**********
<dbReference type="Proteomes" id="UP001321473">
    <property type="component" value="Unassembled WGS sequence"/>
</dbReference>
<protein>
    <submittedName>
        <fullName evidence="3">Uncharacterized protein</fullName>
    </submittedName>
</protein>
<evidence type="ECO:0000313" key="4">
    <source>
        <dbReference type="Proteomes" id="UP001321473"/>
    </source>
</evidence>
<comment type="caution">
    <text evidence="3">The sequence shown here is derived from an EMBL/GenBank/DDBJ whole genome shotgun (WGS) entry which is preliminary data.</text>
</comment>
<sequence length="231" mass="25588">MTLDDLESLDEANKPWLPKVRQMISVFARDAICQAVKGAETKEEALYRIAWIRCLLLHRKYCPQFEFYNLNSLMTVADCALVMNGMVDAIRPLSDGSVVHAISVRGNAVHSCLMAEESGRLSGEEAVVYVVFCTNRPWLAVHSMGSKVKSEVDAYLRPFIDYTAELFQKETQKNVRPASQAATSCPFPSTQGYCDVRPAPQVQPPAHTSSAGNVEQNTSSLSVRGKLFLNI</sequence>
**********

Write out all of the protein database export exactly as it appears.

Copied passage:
<dbReference type="Proteomes" id="UP001321473">
    <property type="component" value="Unassembled WGS sequence"/>
</dbReference>
<protein>
    <submittedName>
        <fullName evidence="3">Uncharacterized protein</fullName>
    </submittedName>
</protein>
<evidence type="ECO:0000313" key="4">
    <source>
        <dbReference type="Proteomes" id="UP001321473"/>
    </source>
</evidence>
<comment type="caution">
    <text evidence="3">The sequence shown here is derived from an EMBL/GenBank/DDBJ whole genome shotgun (WGS) entry which is preliminary data.</text>
</comment>
<sequence length="231" mass="25588">MTLDDLESLDEANKPWLPKVRQMISVFARDAICQAVKGAETKEEALYRIAWIRCLLLHRKYCPQFEFYNLNSLMTVADCALVMNGMVDAIRPLSDGSVVHAISVRGNAVHSCLMAEESGRLSGEEAVVYVVFCTNRPWLAVHSMGSKVKSEVDAYLRPFIDYTAELFQKETQKNVRPASQAATSCPFPSTQGYCDVRPAPQVQPPAHTSSAGNVEQNTSSLSVRGKLFLNI</sequence>